A: First of all, the violent things I mentioned were in jest, and you’ll note the examples I gave were of actions that wouldn’t harm anyone. Anyhow, I’ll share an excerpt from my memoir that will hopefully explain my position.
“I’m an optimist, but not the annoying kind. One of those was ahead of me in jaw-clenching traffic once and had a bumper sticker that read, ‘Optimism — A Great Way Of Life!’
The nerve! I’d like to see his optimism when I rear-end him, I thought. Somebody should slash his tires for that, I grumbled out loud. As mean as the world is, and he’s riding around advocating optimism! He’d better be careful where he parks that thing. Somebody’s liable to hurl a brick through the windshield and it might be me!
Sorry, but mindless cheeriness leaves a bad taste in my mouth. I’ll never say, ‘When life gives you lemons, make lemonade,’ or ‘Don’t sweat the small stuff.’ Who am I to say your stuff is small? It just doesn’t work like that. And let’s remember sometimes you don’t even get lemons.
My optimism lies in what some would deem a depressing truth: All things go away. Knowing that everything, good and bad, will pass has enabled me to live in the moment, with joy and humor. The poet Elizabeth Bishop called it the “art of losing.” This notion has made me an optimist for the real world, with all its suffering, ugliness and pain. The fact that things fall apart, or die, is not depressing to me, for I see it as the most natural phenomenon, an organic cycle.
The understanding of the temporality of life grounds me — it brings the assurance that hard times will evaporate one day and be replaced with something new. That hope sustains me and forces me to move on. And it softens the blow when good times come to an end. This gritty optimism anchors my life. The people I’ve admired most are those who’ve lost everything but are still able to see the splendid possibilities ahead.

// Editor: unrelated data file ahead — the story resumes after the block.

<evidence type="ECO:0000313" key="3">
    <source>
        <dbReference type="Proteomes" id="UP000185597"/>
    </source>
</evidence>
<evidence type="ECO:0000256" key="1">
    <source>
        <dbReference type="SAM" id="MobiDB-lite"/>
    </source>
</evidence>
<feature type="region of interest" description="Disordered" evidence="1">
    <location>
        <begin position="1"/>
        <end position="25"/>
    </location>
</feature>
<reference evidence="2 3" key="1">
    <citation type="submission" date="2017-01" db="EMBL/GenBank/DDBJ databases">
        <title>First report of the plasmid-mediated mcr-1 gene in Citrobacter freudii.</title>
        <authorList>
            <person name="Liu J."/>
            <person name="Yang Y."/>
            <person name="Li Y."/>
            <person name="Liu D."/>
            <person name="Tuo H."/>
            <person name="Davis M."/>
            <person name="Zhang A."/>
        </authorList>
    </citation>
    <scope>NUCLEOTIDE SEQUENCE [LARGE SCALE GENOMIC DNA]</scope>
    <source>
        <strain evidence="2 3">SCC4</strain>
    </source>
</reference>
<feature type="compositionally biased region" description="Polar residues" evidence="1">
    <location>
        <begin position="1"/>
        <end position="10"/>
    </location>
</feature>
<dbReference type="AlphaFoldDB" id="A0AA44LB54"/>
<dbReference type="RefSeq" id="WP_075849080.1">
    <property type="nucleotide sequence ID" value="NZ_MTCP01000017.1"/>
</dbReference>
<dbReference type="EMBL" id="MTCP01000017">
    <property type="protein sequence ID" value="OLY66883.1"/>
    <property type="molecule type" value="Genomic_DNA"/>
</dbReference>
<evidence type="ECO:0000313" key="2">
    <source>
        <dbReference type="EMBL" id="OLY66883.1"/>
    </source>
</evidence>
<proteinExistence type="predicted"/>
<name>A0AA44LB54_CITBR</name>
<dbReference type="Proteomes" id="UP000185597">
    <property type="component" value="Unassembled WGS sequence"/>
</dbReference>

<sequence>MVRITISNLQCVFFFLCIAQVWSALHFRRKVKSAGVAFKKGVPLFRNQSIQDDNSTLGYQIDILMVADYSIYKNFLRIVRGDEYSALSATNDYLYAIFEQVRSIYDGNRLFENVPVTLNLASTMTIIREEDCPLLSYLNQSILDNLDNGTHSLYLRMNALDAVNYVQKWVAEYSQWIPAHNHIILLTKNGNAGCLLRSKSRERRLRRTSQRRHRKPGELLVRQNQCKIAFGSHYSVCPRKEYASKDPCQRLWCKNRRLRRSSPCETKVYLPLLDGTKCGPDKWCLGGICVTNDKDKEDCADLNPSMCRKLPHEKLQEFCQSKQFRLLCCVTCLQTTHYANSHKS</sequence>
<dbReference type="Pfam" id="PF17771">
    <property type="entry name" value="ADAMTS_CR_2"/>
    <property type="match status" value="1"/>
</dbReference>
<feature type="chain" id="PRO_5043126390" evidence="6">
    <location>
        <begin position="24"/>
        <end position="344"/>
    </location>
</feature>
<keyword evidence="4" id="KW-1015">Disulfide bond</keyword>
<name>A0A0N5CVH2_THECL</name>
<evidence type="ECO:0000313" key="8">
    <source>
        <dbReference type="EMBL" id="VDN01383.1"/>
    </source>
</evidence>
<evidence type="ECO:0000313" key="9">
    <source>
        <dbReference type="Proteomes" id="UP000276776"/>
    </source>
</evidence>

Several times a week I take walks through a cemetery. I’m usually listening to music that gets me energized and dancing among the headstones. I love the thought of being joyful in a place associated with sadness.
Similarly, for Halloween I decorate plastic skeletons by putting pink tutus around their waists and hanging them at different levels from the front porch. They twist and turn in the wind, appearing to be leaping and cavorting happily. Humor can strip the spookiest things of their spook.
When you’re aware all things go away, you take nothing for granted and acknowledge the urgency of living. Right now. Indeed, now is all we have. There’s no time to lollygag.
Even if you live to be 100, this very instant may be your only chance with the person standing before you. Every creature, whether human, buzzard, catfish or lightning bug, has about two billion heartbeats to spend in a lifetime. Time is short. Put tutus on your skeletons. Dance in the cemetery.
Send your questions to firstname.lastname@example.org.
Lauretta Hannon, a resident of Powder Springs, is the bestselling author of “The Cracker Queen — A Memoir of a Jagged, Joyful Life” and a keynote speaker. Southern Living has named her “the funniest woman in Georgia.” See more at www.thecrackerqueen.com.